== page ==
What are Metastable States

Envision that tremulous moment when little Bobby reached to place the nine-hundred thirty-second domino (with only sixty-eight remaining) just as the telephone rang. He twitched, and the tap from his finger sent the entire chain spilling dramatically in spirals and branches, mere moments before he could call his mother in to watch. Without knowing it (and certainly without being happy about it), Bobby just learned about metastable states.

A metastable state occurs when the energy of a given system is at a localized minimum. It is stable, so long as nothing disturbs it by adding enough energy for it to change (or transition) to another, usually lower, energy state. Consider the case of the domino. When a domino is standing on its end, it has a fair amount of gravitational potential energy (based on the average distance from the ground – half the height of the domino). It would have much less energy if it was laying flat on its side, but it can’t simply fall over. (We’re assuming that you have a level surface and a domino with a flat end, of course.) For the domino to fall over, it first has to tip, and tipping requires that the end of the domino actually rises a little bit further from the table than it was, increasing its potential energy. (If you doubt this, grab a ruler. See how tall a standing domino is, then tip it just enough to make the top edge of the back side lean over the bottom edge of the front side and see how far from the ground that topmost edge is.) That little bit of tipping requires an input of energy from outside. It doesn’t take much – a breath of air, the tap of a finger – but it is still greater than zero. The fact that, if left entirely alone, the domino would remain standing indefinitely describes a metastable state. It is only stable so long as it doesn’t have the necessary energy to fall over into a more stable (lower energy) state.

When scientists describe energy levels and metastable states, they usually draw graphs with different states along the x-axis and the energy of each state along the y-axis. Working with the domino, the plot would look something like the top of the emblem employed by the Arby’s restaurant chain. At the center would be the metastable state, which has a fairly high energy, but not nearly as high as the energy to either side, which represents the slightly tipped – and tallest – position of the domino. Off to the sides, the energy decreases rapidly, representing positions where the domino falls closer to the ground until finally it lays flat and the lowest energy is reached.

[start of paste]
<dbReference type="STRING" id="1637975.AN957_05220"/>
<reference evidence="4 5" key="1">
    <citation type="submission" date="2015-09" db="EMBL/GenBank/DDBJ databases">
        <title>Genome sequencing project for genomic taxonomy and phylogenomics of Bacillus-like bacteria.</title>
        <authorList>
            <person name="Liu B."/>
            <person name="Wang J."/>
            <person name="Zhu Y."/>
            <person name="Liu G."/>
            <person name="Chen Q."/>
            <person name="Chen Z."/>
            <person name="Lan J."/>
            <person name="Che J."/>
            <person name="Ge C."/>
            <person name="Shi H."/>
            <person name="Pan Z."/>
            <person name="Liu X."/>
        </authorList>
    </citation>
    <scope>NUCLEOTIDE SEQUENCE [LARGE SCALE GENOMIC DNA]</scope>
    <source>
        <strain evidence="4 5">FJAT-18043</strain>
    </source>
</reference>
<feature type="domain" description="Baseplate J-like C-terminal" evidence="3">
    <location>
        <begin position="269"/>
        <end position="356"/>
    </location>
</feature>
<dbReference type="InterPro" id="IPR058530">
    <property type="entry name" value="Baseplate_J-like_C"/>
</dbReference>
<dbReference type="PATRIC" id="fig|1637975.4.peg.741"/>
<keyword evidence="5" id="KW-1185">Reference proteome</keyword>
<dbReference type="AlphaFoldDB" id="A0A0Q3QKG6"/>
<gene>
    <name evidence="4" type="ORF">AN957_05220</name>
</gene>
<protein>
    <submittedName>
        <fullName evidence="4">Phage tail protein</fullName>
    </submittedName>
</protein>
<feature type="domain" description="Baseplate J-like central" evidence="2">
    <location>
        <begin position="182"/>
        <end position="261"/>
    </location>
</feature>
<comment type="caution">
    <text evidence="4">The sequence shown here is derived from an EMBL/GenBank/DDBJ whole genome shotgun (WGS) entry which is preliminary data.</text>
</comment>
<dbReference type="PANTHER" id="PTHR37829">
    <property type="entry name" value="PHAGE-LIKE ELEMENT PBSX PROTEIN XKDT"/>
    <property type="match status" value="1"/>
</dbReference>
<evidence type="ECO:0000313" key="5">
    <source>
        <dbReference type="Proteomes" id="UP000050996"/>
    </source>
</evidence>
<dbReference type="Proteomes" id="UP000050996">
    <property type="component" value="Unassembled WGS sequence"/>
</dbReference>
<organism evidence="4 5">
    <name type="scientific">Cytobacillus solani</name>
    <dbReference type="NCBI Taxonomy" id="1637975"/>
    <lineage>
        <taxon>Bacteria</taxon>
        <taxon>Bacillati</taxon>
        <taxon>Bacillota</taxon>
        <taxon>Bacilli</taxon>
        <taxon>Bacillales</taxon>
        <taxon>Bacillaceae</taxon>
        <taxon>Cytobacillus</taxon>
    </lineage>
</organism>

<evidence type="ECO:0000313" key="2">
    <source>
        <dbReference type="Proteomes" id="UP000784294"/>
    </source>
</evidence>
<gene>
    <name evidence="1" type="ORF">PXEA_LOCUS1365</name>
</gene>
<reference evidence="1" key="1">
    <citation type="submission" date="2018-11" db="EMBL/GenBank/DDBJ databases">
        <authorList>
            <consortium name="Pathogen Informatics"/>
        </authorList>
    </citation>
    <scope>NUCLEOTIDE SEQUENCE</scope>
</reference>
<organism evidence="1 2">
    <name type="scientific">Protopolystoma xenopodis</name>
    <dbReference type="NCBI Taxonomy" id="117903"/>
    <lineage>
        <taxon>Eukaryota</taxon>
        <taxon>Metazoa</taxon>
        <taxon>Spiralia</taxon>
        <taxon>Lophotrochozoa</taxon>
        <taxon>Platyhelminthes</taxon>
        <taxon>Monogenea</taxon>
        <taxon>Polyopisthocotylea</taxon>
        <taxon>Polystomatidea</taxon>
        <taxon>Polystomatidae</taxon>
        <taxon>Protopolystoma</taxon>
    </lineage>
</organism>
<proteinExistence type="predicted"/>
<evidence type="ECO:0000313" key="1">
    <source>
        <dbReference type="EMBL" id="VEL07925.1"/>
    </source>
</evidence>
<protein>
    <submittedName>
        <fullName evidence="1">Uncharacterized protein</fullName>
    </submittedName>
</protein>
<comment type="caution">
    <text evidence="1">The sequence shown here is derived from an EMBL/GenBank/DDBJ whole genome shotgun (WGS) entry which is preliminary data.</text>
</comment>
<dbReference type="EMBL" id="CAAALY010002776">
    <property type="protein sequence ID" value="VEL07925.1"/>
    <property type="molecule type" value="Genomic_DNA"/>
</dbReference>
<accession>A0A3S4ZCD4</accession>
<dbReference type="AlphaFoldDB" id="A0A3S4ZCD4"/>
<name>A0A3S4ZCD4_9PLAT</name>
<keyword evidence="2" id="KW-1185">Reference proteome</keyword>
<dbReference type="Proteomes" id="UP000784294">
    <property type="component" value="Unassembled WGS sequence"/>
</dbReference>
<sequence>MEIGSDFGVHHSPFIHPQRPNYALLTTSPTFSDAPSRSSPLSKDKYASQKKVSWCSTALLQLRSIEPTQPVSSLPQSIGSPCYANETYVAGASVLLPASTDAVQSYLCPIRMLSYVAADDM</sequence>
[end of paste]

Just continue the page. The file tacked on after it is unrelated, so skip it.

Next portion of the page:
The difference in energy between the metastable state and the highest (transition) energy state is sometimes called the “barrier energy” or “activation energy”. This is the amount of energy required for the change from metastable state to lower energy state to commence. The larger the barrier energy, the more stable a meta-stable state is. Consider that a very thin domino is much less stable than a thicker domino would be. The thin domino would have a very small barrier energy compared to the thick domino. (Go ahead and use a ruler to compare the change in height while tipping if you’re unsure about this.)

While dominos make an excellent model for discussing metastable states, they apply widely throughout chemistry and physics in general. One example in chemistry would be the case of supersaturated solutions. A supersaturated solution is one in which more of a solute is dissolved in a solvent than that amount of solvent would normally be able to dissolve under its current conditions. (Most supersaturated solutions are made by cooling a saturated solution.) If left undisturbed, the supersaturated solution remains as it is, but scratch the glass (creating a mechanical vibration – a form of kinetic energy) and the extra solute begins to crystallize, returning the solution to a more stable state.

Many chemical reactions, especially in organic chemistry, have metastable states along the way. Chemists will often try to isolate and observe these states (along with the corresponding transition states when possible) in order to learn more about how particular reactions occur. By lowering the temperature of the materials, for example, they can take energy out of the system, trapping some of the material in the metastable state when it doesn’t have enough heat to overcome the barrier energy needed to continue on to the next stage of the reaction.

One last point to remember is that “metastable” is not a synonym for “unstable”. If something is unstable, it is going to react, degenerate, or do whatever it is prone to do whether or not external energy is supplied. Metastable states require an input of energy before they can be changed.